Past and present collide when two old friends spend a summer writing at an infamous villa in Italy. After a tough year, Emily Sheridan needs a change. Enter Chess Chandler, her best friend since childhood, the golden girl who has become effortlessly famous for her self-help books and her glamorous Instagram posts and who has rented an Italian villa for the summer--a villa famous not only as a luxury retreat, but as the scene of a 1970s murder. Hawkins then turns the narrative over to the people who inhabited the villa that tragic summer--particularly a young woman writer who finds the inspiration to write a seminal work of horr her hapless, brilliant husb and the cruel, famous young aristocrat who drew them all there. It takes barely a page for the allusions to become apparent: This is a reimagining of the famous summer of 1814, when Mary Shelley, Percy Bysshe Shelley, and Lord Byron held a ghost story contest from which Mary Shelley's Frankenstein was born. The novel continues to cut from the summer of 1974 to the present, as Emily begins to recapture her own power and imagination as a writer--even as she discovers that Chess may not be the friend she appears to be. Though the introduction of the major players of 1974 (Mari Godwick, Pierce Sheldon, Noel Gordon, etc.) feels rather heavy-handed, the characters quickly take on a fascinating life and energy that elevates them from being mere copies of the historic Romantics. And while the operatically tragic characters of the 1970s are ultimately more intriguing than Chess and Emily and their (mostly) petty dramas, Hawkins casts a sharp eye throughout to the way we construct stories about female artists--and the moral ambiguity inherent in creation and fame. The effect lingers like a shadow, or a creature, that endures past the final words. Hawkins manages to achieve the seemingly impossible: A Frankenstein-inspired novel that feels both fresh and unique. Copyright (c) Kirkus Reviews, used with permission.
Friendship and professional jealousy fuel this nail-biter from bestseller Hawkins (The Wife Upstairs). As children, Chess Chandler and Emily Sheridan were inseparable, but they grew apart as adults. Chess became a popular self-help guru with books, videos, and TED talks, while Emily found moderate success writing an amateur sleuth mystery series. Chess's star and wealth continue to rise as Emily deals with a divorce conflict over her royalties, health problems, and writer's block. Then Chess suggests a "hard reset" to their friendship with a six-week stay at Villa Aestas outside Orvieto, Italy. Emily is reluctant until she learns the villa was rented in the summer of 1974 by rock star Noel Gordon. The villa became known as the Murder House after a guest of Noel's, an unknown musician, was murdered there that summer. The villa--and its past, chronicled in a hidden diary--energizes Emily, who begins to write again, starting with the provocative first sentence: "Houses remember." But Chess is stymied, unable to work until she finds Emily's rough draft. Intense characters complement the brisk plot, which shifts smoothly between the present and 1974. Hawkins consistently entertains. Agent: Holly Root, Root Literary. (Jan.)
Embroiled in a bitter divorce and struggling with writer's block, cozy author Emma Sheridan gratefully accepts an invitation from her best friend, self-help guru Chess Chandler, to spend the summer in an Italian villa. Despite Villa Aestas' sun-drenched beauty, Emma is drawn to the house's sordid history: up-and-coming musician Pierce Sheldon was murdered there in 1975. Even more fascinating, famous author Mari Godwick penned her genre-defining horror novel, Lilith Rising, at the villa during the same summer when Pierce, Mari's boyfriend, died. Cozies lose their appeal for Emma, and she turns to true crime, determined to write the story of the villa's bloody past. In an alternating narrative, Mari provides insight into the tensions that bred Pierce's murder, especially those surrounding her sister, Lara, unwanted in the villa and struggling for recognition for her own musical talent and her desire for their rock-star host, Gordon. As Mari's story darkens, old resentments between Emma and Chess resurface, and Emma's suspicion that Chess is closer to her vengeful ex-husband than she's revealed casts a dangerous shadow on their retreat. Feminist themes, ruthlessness, and alluring settings forge links to Hawkins' last thriller, Reckless Girls (2022), but this story's finely honed interplay of creative ambition and haunting sadness makes it a step above. Here, Hawkins pokes at the darker aspects of both true crime and self-help, and it works beautifully. HIGH-DEMAND BACKSTORY: Hawkins' star is definitely on the rise after two bestsellers, and this one will propel her further into the stratosphere.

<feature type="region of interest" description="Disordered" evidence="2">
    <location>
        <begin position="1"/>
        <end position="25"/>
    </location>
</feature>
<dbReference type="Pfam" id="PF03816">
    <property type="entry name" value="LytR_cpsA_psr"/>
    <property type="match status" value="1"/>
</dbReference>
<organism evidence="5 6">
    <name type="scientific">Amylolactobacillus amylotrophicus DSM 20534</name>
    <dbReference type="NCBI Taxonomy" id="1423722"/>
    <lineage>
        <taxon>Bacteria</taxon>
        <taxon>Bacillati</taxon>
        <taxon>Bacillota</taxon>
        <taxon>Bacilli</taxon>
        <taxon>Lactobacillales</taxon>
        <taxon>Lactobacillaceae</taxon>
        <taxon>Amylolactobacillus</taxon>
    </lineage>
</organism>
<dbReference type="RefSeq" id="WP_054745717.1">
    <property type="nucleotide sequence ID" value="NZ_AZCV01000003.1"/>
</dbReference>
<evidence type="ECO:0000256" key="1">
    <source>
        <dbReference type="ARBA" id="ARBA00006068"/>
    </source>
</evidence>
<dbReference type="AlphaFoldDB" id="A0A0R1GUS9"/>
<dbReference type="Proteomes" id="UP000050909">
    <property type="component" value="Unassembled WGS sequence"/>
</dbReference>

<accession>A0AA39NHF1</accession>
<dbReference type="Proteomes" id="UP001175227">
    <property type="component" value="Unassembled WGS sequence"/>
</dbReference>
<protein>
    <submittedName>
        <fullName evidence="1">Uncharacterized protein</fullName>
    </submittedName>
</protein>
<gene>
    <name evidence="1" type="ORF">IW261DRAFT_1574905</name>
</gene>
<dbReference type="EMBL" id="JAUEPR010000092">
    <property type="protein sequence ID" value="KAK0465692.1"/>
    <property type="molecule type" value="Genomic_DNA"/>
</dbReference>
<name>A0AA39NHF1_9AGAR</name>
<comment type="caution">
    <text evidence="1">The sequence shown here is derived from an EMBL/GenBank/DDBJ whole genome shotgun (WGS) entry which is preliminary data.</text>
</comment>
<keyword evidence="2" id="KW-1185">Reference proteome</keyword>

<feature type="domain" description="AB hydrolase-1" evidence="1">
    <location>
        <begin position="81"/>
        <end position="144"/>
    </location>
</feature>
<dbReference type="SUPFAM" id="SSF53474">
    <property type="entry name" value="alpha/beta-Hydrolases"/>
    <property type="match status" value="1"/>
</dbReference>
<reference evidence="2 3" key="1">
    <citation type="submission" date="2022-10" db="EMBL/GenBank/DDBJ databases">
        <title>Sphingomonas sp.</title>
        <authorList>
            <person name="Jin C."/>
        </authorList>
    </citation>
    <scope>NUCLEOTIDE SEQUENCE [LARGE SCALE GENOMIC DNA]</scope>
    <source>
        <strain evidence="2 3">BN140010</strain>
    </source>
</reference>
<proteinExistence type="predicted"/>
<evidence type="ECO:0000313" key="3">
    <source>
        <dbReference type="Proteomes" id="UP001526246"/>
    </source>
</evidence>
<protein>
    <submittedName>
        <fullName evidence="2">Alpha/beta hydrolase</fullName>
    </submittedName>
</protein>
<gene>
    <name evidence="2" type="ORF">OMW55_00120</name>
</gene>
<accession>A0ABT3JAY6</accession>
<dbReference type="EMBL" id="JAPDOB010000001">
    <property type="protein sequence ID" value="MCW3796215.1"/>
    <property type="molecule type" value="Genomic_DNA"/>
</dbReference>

In 1974, aspiring writer Mari Godwick penned her famous feminist horror novel, Lilith Rising, during a summer spent at the Villa Rosato in Italy--the same villa where her boyfriend, up-and-coming musician Pierce Sheldon, was bludgeoned to death. Now, nearly 50 years later, cozy mystery writer Emily McCrae and her wildly successful friend, self-help guru Chess Chandler, are spending six weeks in the villa. Unfortunately, the beautiful setting isn't enough to blunt the feelings of jealousy and annoyance Emily harbors for Chess. A copy of Lilith Rising, found on a bookshelf in the house provides the escapism she needs, and before long, Emily is seeing clues around the villa and wondering what really happened that summer. Told in dual time lines, Mari's story reads a bit like an episode of VH1's Behind the Music, while Emily's is more women's fiction with a focus on her dysfunctional relationships. VERDICT The story is a slow burn with a flame that never quite materializes. Give this one to readers looking for psychological suspense and twist endings, but those seeking high-stakes tension will want to look elsewhere.--Vicki Briner